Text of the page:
But doesn't the digital society we live in now make the world inherently more complex?

Funny enough, people thought the same thing in the 1930s. Advertisements for medicines from that time, for example, talk about the increase in nervousness. These texts address the rapid developments in society that were becoming too much to handle, such as factories, cars, telephones, and public transportation. I certainly think factors like globalization, climate change, and social media play a role, but stress comes from all directions.

I've noticed that people often look for a simple explanation for a complex problem. Take social media, for example. It's not as negative as we think; often, it's even very positive. What you do see is that unhappy people become even more unhappy when they use social media. But social media itself doesn't make everyone unhappy.

So where does the focus lie now in precisely defining these complaints?

Well, it's crucial to investigate it better. There are almost no proven effective treatments for burnout because its scientific basis is so shaky. Imagine you want to conduct a scientific study with 100 people with burnout, but you can't reliably determine who has it, or if there's no depression involved, or just "normal" stress symptoms. The conclusion might be that burnout is indeed a new form of overload, but it could also be a form of depression. We need more clarity, and that seems only beneficial for those suffering from it.

Aside from the discussion about the burnout diagnosis, we also need to talk about stress. What stressful path leads to the disruption we now call burnout? Burnout isn't a work-related condition. Stress also arises from private situations, such as financial problems, caregiving, or illness. Stress is a normal process, but everyone has their unique threshold where it becomes too much. If there's prolonged high stress, someone can be absent for a long time. So we need to intervene as soon as stress threatens to escalate. This isn't done well at the moment. Often, you see that what an organization does or what an individual does doesn't align well. Plus, by then, it's already too late, so you should intervene much earlier.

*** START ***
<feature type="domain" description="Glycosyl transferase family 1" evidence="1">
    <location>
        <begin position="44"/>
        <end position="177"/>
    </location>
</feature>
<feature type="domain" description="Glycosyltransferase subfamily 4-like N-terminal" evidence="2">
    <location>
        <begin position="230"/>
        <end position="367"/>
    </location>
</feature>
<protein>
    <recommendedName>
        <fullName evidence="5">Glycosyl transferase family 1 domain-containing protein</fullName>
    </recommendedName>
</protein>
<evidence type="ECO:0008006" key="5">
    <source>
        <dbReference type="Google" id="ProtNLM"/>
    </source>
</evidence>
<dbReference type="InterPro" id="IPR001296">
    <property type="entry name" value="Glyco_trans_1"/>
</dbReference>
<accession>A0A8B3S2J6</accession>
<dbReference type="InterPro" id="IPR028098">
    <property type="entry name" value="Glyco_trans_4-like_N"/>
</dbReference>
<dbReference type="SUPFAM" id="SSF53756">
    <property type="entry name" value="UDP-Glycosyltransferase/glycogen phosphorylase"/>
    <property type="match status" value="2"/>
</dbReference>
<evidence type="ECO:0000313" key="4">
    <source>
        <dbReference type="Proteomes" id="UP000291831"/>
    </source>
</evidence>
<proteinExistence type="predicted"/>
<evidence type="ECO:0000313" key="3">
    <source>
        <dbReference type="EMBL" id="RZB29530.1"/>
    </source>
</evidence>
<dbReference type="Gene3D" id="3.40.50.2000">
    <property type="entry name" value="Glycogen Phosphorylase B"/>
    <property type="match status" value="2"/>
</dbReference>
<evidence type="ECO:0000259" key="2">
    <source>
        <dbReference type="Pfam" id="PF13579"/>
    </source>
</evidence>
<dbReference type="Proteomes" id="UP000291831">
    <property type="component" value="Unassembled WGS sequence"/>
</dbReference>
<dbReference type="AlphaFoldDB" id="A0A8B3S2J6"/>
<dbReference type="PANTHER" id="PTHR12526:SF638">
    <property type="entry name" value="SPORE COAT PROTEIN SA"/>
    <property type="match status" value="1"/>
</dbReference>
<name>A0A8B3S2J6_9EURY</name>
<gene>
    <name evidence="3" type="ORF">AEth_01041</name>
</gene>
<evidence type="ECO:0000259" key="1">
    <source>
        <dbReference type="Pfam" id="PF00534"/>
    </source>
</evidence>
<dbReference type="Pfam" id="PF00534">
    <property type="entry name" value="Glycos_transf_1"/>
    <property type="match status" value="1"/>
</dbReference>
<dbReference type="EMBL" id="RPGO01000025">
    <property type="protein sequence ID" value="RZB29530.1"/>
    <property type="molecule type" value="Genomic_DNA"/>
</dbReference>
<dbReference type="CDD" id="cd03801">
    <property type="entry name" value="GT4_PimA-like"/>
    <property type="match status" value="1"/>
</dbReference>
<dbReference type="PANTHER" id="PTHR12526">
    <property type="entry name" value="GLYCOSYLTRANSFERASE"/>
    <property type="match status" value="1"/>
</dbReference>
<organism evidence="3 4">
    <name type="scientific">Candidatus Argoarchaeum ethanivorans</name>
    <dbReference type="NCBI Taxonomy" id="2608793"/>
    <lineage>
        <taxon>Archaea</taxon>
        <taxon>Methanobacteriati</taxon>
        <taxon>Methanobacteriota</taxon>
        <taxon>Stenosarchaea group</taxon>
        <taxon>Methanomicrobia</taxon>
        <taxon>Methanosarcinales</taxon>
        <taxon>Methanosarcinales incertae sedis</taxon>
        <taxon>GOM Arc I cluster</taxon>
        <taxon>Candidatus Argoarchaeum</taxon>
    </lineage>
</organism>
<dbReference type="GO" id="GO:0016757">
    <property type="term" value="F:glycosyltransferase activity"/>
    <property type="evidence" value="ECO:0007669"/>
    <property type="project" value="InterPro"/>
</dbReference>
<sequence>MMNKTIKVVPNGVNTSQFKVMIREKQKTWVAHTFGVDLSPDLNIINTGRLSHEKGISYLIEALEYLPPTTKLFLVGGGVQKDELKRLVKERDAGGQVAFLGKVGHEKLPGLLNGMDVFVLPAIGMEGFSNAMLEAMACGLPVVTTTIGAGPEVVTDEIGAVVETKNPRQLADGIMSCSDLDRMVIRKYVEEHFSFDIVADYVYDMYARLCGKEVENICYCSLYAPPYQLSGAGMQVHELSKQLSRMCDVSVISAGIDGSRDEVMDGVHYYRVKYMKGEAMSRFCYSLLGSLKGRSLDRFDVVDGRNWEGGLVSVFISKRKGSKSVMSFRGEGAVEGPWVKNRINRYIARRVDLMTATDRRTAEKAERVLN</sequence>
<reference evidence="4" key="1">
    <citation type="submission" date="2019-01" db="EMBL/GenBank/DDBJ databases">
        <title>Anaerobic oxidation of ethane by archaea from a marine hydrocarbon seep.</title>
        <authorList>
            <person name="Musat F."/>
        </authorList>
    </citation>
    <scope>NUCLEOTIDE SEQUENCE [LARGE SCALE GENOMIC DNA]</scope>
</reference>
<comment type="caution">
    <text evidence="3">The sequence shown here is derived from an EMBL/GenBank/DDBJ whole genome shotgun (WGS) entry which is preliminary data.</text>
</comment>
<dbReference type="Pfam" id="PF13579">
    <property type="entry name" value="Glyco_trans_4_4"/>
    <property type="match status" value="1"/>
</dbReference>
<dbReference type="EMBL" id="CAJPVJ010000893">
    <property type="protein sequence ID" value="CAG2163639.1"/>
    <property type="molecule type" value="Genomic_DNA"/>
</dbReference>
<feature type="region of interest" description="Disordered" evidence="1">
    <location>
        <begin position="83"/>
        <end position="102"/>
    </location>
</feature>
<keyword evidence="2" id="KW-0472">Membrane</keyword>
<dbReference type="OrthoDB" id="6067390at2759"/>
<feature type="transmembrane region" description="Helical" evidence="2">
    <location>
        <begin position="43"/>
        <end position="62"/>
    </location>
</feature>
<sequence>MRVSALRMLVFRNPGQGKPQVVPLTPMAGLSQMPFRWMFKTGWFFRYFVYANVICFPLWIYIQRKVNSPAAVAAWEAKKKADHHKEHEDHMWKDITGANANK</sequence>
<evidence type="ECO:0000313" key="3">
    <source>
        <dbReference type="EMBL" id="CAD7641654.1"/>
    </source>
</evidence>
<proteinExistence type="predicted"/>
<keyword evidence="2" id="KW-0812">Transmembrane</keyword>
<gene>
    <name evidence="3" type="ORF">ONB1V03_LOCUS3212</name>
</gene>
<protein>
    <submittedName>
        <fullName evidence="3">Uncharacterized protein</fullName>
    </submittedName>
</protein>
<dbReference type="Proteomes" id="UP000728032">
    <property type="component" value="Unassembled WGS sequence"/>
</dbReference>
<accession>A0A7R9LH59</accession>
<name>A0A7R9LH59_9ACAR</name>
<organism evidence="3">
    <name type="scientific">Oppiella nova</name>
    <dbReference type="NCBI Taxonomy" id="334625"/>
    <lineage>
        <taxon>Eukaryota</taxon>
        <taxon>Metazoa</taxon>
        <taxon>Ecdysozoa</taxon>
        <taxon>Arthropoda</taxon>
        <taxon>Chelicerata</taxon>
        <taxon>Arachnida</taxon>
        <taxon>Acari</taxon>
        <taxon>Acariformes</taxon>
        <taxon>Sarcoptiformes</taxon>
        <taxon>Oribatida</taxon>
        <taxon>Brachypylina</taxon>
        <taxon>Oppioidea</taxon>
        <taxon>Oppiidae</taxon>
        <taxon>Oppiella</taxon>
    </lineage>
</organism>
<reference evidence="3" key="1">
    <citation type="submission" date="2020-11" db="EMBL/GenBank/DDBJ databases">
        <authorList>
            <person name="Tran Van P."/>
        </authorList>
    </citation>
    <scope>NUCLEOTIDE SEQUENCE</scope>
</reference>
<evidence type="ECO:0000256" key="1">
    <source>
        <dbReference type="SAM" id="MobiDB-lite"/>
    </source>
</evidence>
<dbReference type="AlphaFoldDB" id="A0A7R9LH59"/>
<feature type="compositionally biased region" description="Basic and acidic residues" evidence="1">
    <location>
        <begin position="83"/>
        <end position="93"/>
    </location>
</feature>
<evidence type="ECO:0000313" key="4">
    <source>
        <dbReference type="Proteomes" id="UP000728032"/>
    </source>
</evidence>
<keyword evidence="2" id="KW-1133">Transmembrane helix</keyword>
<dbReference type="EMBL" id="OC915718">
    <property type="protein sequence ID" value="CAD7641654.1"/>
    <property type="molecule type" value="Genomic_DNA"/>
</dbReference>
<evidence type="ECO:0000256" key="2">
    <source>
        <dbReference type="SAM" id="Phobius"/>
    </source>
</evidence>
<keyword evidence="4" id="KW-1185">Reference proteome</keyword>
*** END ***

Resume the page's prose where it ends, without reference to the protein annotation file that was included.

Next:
Imagine I'm experiencing a lot of stress. I'm struggling with finding meaning, my relationship has ended, and I need to sell my house. It would be nice if my employer asked me what I need. If I say I need some time, I hope they say: sure, take a few weeks off. We recently received a large NWO subsidy to research this with a multidisciplinary DESTRESS consortium, to ensure that the conversation between employer and employee based on stress signals comes about effectively.

You're researching whether psychiatric symptoms can be predicted by stress and who won't. What can you say about that?

Everyone has their own 'stress orchestra': a unique way of responding to stress, which also changes throughout life. How we respond to stress is related to biology, psychology, and the environment. Part of your stress resilience, for example, can be traced back to your DNA. But people who were neglected in their youth also become imbalanced more quickly. Character also plays a role: are you a worrier, or are you optimistic? All of this determines how you respond when faced with a lot of stress.

What do you hope to achieve?

I really think we can gain more control over stress and burnout. To achieve that, we shouldn't just list what burnout isn't, but rather think with different disciplines from science and society about how we can move forward. Especially to gain more control over it and to better help people with severe complaints, we shouldn't accept the status quo.